Anne takes on Government
A disabled rights campaigner is preparing for one of her toughest fights as she takes on the Government in court.
Anne Pridmore will be one of six disabled people from across England challenging the decision to scrap the independent living fund (ILF).
Like thousands of people, Anne, 73, who has cerebral palsy, gets about half of her benefits directly from the Department of Work and Pensions (DWP) through the ILF.
The cash can be used for such things as hiring an assistant and getting laundry and shopping done – which are not provided by councils through social services care packages.
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The fund has already closed to new members and, from 2015, the money will go to councils instead.
It will not be ring-fenced, meaning local authorities can do what they want with it.
Anne, of Market Harborough, said she feared many disabled people would have to rely on relatives or charities in order to continue living independently. Her challenge will be heard at the High Court in London over two days from March 13.
Anne, who has been campaigning for disabled people's rights for 27 years, said: "The Government always attacks the weakest members of society. There are about 18,500 people who are at risk of losing their funding and it's a big step backwards.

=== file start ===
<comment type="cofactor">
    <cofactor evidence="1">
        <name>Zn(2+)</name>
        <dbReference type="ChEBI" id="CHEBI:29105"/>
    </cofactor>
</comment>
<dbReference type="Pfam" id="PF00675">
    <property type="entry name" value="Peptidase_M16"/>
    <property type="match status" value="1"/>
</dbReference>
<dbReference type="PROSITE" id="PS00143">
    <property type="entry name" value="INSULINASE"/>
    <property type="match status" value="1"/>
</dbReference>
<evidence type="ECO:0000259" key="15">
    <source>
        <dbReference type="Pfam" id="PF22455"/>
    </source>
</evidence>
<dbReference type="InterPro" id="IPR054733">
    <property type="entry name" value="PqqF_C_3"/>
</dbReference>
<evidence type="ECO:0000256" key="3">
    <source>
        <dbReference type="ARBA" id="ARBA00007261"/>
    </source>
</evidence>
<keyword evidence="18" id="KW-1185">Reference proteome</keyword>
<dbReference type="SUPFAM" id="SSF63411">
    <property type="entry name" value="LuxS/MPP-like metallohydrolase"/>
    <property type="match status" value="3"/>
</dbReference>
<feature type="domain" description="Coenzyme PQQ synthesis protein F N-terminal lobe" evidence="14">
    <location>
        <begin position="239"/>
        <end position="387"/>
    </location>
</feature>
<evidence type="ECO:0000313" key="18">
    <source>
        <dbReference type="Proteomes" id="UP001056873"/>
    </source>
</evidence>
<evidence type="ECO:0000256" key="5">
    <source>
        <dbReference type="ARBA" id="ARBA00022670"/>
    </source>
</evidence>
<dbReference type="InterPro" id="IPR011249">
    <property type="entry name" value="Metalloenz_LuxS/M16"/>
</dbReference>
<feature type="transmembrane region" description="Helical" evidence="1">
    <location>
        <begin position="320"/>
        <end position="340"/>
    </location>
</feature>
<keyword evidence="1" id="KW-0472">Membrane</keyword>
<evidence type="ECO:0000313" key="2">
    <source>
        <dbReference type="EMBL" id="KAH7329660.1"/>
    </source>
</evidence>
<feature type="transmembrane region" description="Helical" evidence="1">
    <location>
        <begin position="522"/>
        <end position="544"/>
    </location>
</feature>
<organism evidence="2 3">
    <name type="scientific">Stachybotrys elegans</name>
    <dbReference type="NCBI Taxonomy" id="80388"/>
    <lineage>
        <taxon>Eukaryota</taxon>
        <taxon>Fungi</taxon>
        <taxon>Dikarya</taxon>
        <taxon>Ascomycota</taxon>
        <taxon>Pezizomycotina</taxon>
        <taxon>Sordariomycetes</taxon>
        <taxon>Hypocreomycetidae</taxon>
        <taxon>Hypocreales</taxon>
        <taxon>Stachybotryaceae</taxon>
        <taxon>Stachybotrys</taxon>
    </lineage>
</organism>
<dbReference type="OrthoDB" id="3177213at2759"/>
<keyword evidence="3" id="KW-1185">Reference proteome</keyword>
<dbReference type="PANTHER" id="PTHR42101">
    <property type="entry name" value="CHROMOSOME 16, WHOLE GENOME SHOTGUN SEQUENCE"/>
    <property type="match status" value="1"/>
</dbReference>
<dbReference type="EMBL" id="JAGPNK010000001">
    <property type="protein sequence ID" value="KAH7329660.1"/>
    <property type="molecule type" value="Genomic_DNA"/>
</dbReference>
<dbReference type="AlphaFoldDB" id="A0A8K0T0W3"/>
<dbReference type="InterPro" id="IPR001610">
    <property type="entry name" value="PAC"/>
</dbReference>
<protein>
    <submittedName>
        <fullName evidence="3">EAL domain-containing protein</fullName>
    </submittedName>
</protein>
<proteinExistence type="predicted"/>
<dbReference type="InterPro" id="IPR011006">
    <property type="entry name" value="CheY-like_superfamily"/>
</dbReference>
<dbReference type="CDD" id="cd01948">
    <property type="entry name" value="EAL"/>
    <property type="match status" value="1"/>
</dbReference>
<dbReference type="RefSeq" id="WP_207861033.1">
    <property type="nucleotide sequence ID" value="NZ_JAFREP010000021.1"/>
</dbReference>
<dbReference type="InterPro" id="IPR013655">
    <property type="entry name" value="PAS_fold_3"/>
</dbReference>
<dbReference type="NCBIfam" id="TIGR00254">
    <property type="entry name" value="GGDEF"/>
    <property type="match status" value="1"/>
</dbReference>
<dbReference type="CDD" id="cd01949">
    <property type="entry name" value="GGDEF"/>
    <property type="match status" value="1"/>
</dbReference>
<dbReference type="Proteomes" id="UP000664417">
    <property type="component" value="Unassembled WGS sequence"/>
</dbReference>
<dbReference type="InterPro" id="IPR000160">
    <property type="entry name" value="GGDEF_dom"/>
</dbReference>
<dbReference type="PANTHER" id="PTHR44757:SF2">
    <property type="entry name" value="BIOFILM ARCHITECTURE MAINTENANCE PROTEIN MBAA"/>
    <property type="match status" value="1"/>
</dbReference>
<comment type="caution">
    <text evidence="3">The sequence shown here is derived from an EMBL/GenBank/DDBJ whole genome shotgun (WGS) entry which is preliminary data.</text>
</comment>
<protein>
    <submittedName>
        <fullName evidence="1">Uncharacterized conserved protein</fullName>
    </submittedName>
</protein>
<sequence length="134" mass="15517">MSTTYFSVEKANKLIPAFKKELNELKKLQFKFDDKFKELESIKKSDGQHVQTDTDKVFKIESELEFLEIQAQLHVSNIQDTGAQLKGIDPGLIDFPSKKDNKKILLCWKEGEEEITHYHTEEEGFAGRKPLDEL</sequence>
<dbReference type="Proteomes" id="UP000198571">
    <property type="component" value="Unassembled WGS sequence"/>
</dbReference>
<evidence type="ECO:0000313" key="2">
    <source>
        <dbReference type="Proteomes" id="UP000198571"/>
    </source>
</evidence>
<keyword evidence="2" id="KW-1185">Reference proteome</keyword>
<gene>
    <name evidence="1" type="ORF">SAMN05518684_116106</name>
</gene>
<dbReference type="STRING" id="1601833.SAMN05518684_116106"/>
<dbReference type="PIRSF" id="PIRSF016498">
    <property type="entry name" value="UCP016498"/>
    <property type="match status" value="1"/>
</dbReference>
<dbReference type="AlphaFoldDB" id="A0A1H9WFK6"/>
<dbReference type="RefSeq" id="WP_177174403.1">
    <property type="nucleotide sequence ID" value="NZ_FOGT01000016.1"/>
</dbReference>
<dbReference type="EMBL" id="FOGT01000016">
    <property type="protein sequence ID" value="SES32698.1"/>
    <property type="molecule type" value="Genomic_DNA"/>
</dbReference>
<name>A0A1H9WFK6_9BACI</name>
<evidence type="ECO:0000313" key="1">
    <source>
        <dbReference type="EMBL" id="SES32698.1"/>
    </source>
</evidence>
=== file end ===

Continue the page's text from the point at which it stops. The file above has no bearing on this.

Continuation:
"This Government has set back disabled rights 25 years since it has been in power, with people being taken off incapacity benefits and now this.
"It's undoing all the work I've been doing.
"I think this fight is going to be a hard one."
Anne said while she felt too old to be taking a Government department to court, she was doing it on behalf of younger people with disabilities who could benefit from the ILF in the future.
The six disabled people will ask the courts to declare that the public consultation held last year was unlawful and that the department had failed to explain why the only option it offered in its consultation was to close the fund.
They will also argue the Government breached the Equality Act by failing to assess the impact of the closure on disabled people.
The case follows a series of judicial reviews of other decisions by Government departments and public bodies to cut services and spending due to the coalition's deficit reduction plan.
A DWP spokesman said: "We acknowledge the action being taken in relation to the recent consultation on the future of the independent living fund by some of its users.
"The department will follow the correct procedure and respond in due course."